Thanks guys. This confirms what I thought. The reason I'm thinking about this is I picked up a used Les Paul and the nut looks poorly cut to me (pic below). So I asked on the Les Paul forum. Of course the comments were all over the place. People generally agreed that (a) it looks like a Gibson factory nut, (b) the slots are way too deep, and (c) I shouldn't replace it. Huh??
As for the slots being too deep, I can say the BOTTOM of the slots are exactly where they should be. The strings just barely clear the first fret, action is great, and it stays in tune fine. My bigger concern was the string spacing seems uneven. It just does not look like a factory nut to me. I have a Tusq nut sitting here all ready to go, but then the Les Paul guys kept telling me not to replace it.
I guess I'll keep playing it as is as make that decision down the road... View attachment 979774
View attachment 979775
That nut would not be acceptable in my shop, its just sloppy looking. However a lot of thing I see on new Gibsons would not be acceptable in my shop. I do use a proportional rule to space the slots - you can do the math but it is tedious. The idea is that after spacing the outside strings to the edge of the board (a player preference) I want equal spaces between the edges of the strings. The nut in the picture is some kind of synthetic, probably case and then cnc'd.
The bottom line, of course, is how it plays - easy to fret, no buzzes, no popping noise when you tune.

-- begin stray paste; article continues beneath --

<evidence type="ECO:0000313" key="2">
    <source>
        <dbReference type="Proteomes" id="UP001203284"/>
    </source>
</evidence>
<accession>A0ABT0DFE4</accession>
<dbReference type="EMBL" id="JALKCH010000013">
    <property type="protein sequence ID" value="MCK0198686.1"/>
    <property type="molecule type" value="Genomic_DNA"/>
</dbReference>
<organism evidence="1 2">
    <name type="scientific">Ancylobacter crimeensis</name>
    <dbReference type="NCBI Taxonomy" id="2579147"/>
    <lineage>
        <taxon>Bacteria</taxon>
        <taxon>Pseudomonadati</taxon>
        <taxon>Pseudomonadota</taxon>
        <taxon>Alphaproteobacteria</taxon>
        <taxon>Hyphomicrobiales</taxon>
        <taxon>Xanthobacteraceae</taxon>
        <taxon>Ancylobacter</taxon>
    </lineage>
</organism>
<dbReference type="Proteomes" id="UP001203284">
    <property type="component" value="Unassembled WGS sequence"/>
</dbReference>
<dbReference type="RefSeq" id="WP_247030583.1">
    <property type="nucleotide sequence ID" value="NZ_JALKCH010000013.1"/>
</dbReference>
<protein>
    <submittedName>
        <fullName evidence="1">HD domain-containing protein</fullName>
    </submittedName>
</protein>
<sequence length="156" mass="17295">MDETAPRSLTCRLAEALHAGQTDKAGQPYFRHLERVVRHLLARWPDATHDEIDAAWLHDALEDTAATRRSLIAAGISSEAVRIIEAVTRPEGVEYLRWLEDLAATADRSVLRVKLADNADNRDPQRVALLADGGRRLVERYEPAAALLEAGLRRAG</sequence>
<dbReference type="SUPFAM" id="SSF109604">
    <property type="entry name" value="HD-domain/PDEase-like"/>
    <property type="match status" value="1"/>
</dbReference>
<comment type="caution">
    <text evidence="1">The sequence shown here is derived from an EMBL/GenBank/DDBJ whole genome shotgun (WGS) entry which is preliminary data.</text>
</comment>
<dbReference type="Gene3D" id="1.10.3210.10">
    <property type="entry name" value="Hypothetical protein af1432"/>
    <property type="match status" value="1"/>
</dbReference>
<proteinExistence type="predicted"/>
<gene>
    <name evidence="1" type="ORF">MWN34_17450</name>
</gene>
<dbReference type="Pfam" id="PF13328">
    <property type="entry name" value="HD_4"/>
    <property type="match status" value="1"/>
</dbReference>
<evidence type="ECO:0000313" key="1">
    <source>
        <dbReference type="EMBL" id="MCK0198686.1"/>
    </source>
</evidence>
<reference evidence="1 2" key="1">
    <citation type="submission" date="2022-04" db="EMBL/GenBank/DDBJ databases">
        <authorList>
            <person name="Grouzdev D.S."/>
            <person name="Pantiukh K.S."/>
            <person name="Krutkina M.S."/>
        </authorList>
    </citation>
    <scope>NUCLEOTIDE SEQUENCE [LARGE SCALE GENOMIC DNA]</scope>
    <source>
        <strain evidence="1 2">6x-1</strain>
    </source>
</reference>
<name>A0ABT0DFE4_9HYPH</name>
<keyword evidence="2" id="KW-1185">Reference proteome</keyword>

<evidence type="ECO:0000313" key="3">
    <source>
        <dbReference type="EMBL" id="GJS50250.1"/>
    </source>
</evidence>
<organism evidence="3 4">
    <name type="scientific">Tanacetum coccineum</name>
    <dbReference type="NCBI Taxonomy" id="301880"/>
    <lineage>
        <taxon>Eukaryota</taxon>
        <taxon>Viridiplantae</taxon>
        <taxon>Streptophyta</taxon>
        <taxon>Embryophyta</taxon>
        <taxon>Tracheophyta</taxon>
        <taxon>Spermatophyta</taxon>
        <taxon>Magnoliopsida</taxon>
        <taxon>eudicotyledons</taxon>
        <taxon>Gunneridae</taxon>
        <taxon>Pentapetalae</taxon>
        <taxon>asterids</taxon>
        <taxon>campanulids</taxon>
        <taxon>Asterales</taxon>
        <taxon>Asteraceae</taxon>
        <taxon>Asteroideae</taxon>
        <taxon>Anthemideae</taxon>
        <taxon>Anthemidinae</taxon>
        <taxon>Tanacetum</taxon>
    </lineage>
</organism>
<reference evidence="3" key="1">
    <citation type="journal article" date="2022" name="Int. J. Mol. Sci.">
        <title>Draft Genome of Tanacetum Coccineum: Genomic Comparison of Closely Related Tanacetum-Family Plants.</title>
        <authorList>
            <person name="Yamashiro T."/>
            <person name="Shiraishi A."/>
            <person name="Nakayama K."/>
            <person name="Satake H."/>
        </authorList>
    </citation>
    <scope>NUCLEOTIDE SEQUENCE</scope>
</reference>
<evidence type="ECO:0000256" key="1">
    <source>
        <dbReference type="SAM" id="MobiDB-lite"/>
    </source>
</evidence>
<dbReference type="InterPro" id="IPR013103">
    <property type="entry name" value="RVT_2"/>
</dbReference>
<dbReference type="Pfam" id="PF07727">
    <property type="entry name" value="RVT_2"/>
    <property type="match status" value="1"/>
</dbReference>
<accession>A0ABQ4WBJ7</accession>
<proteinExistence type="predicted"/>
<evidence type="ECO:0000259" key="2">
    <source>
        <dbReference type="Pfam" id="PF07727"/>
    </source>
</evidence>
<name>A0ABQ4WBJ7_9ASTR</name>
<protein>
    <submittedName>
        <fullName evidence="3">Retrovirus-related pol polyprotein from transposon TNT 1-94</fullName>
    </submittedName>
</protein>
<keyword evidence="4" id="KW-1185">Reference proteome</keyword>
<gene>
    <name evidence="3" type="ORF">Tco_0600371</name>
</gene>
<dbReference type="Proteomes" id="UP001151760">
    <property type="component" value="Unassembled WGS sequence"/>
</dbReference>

Here is a newish lester with a factory nut, certainly better than yours
View attachment 979816
What I am showing in that picture is the finishing that was covering the truss rod nut - that tells me they hadn't bothered to adjust the relief at the factory....
If you are talking about the channel between the end of the f/b and the head plate, many manufacturers do that. You can either put the nut on the flat of the neck or the angled portion, you can either butt the head plate or put it under the nut. Each has advantages, I've tried several combinations and slightly prefer nut on the flat and head plate butted (making a channel). A lot has to do with whether you are going to bind or not and how that should look. Here is the archtop sans nut, the head binding comes up under the nut to meet the neck bindingAmong the many things I
Among the many things I don't get about Gibson.. see how there's a little shelf where the nut meets the headstock overlay? Why on Earth bother doing that? It looks sloppy and takes extra effort. I can't remember when they started doing it, but it's been standard practice on their production line guitars for quite a while now.